Nitrous Oxide

Nitrous oxide, also known as laughing gas, nitrous, nitro, or nos, is a chemical compound with the formula N2O. It is a colorless, non-flammable gas with a slightly sweet scent and taste at room temperature. At elevated temperatures, it is a powerful oxidizer similar to molecular oxygen. Nitrous oxide has significant medical uses, particularly in surgery and dentistry, for its anaesthetic and pain-reducing effects. It is on the World Health Organization's List of Essential Medicines.



Nitrous oxide is used as a propellant in various applications, including rocketry, making whipped cream, and recreational drug use. Its atmospheric concentration reached 333 parts per billion (ppb) in 2020, increasing at a rate of about 1 ppb annually. It is a major scavenger of stratospheric ozone, with an impact comparable to that of CFCs. Nitrous oxide contributes significantly to global warming and is the third most important greenhouse gas.



Nitrous oxide is used as an oxidiser in rocket motors, as it is much less toxic and easier to store and carry on a flight. Its high density and low storage pressure make it highly competitive with stored high-pressure gas systems. American rocket pioneer Robert Goddard suggested nitrous oxide and gasoline as possible propellants for a liquid-fuelled rocket in a 1914 patent. Nitrous oxide has been the oxidiser of choice in several hybrid rocket designs, including SpaceShipOne and amateur and high power rocketry with various plastics as fuel.



Nitrous oxide can also be used in a monopropellant rocket, where it decomposes exothermically into nitrogen and oxygen at a temperature of approximately 1,070 °F (577 °C). The catalytic action rapidly becomes secondary, as thermal autodecomposition becomes dominant. Nitrous oxide is said to deflagrate at approximately 600 °C (1,112 °F) at a pressure of 309 psi (21 atmospheres), making it an option worth investigating.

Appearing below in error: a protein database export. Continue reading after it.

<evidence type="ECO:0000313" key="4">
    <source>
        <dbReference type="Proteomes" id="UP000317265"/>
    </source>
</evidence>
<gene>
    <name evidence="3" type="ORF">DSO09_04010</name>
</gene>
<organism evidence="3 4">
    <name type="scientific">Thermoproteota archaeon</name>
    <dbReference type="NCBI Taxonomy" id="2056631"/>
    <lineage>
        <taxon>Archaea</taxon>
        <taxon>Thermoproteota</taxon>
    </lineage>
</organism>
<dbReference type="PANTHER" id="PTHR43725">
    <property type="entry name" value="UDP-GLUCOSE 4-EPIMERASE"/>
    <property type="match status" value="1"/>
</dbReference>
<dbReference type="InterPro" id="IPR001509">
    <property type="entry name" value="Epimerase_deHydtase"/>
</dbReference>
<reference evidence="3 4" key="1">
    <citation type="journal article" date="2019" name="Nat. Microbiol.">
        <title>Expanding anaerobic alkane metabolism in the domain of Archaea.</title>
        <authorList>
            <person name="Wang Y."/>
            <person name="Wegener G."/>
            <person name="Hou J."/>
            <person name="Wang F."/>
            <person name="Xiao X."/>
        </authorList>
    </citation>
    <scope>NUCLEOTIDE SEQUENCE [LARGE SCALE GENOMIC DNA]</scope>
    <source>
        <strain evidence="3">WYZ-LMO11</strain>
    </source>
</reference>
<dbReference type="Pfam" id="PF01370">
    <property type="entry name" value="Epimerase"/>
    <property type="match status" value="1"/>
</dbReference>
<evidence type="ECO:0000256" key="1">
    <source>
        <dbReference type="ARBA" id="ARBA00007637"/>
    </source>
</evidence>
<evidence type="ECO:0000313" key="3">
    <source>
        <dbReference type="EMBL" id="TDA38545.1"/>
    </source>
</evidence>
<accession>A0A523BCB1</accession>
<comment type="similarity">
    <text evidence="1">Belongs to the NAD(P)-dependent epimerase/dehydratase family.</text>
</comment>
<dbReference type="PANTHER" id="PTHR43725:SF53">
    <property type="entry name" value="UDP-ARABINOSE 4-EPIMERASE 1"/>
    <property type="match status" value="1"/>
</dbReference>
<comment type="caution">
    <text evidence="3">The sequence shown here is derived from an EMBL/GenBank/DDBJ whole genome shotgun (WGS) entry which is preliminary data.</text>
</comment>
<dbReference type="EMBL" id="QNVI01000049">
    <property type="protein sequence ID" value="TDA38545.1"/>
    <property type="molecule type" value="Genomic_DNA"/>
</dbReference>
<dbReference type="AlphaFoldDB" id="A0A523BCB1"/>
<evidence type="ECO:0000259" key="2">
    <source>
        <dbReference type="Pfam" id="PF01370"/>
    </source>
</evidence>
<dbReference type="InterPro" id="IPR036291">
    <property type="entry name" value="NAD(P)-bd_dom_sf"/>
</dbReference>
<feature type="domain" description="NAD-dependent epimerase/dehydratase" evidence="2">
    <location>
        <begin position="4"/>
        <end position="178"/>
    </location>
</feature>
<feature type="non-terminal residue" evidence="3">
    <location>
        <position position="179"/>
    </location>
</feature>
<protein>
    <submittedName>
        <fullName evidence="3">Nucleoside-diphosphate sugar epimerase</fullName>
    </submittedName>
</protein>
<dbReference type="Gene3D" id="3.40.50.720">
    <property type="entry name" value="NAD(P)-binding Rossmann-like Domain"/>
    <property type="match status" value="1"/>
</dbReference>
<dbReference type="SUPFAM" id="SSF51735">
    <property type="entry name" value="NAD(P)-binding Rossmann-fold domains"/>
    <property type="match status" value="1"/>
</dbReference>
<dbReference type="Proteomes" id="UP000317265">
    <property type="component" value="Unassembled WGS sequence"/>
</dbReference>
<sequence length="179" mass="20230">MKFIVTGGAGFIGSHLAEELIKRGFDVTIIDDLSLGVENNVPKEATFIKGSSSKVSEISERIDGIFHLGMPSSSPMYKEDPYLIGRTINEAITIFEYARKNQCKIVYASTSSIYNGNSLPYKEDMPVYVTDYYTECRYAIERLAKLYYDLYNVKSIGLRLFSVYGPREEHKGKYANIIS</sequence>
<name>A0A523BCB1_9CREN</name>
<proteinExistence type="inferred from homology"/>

In vehicle racing, nitrous oxide allows the engine to burn more fuel by providing more oxygen during combustion. The increase in oxygen allows an increase in the injection of fuel, allowing the engine to produce more engine power. Nitrous oxide is a strong oxidizing agent, roughly equivalent to hydrogen peroxide, and much stronger than oxygen gas.



Nitrous oxide is stored as a compressed liquid, and its evaporation and expansion in the intake manifold cause a large drop in intake charge temperature, resulting in a denser charge and more air/fuel mixture entering the cylinder. It is sometimes injected into or prior to the intake manifold or directly injected before the cylinder to increase power.



During World War II, Luftwaffe aircraft used nitrous oxide in their GM-1 system to boost the power output of aircraft engines. However, its use was limited to extremely high altitudes, and it was sometimes found on Luftwaffe aircraft also fitted with another engine-boost system, MW 50, a form of water injection for aviation engines that used methanol for its boost capabilities.



Nitrous oxide is a chemical compound that has been used in various industries, including automotive, food, medicine, and recreational use. It is an analgesic and analgesic that has been used since 1844 to relieve pain associated with childbirth, trauma, oral surgery, and acute coronary syndrome (including heart attacks). The gas is highly soluble in fatty compounds and can be used as an aerosol spray propellant in aerosol whipped cream canisters and cooking sprays.



In the United States, there was a shortage of aerosol whipped creams due to an explosion at the Air Liquide nitrous oxide facility in Florida in late August. This led to a diverting supply of nitrous oxide to medical clients rather than food manufacturing. In addition, cooking spray may also use nitrous oxide as a propellant, which includes food-grade alcohol and propane.



Nitrous oxide has been used in dentistry and surgery as an anesthetic and analgesic since 1844. It is administered through simple inhalers consisting of a breathing bag made of rubber cloth. Today, the gas is administered in hospitals by means of an automated relative analgesia machine, with an anaesthetic vaporiser and a medical ventilator. Nitrous oxide is a weak general anaesthetic, so it is generally not used alone in general anesthesia but used as a carrier gas (mixed with oxygen) for more powerful general anaesthetic drugs such as sevoflurane or desflurane.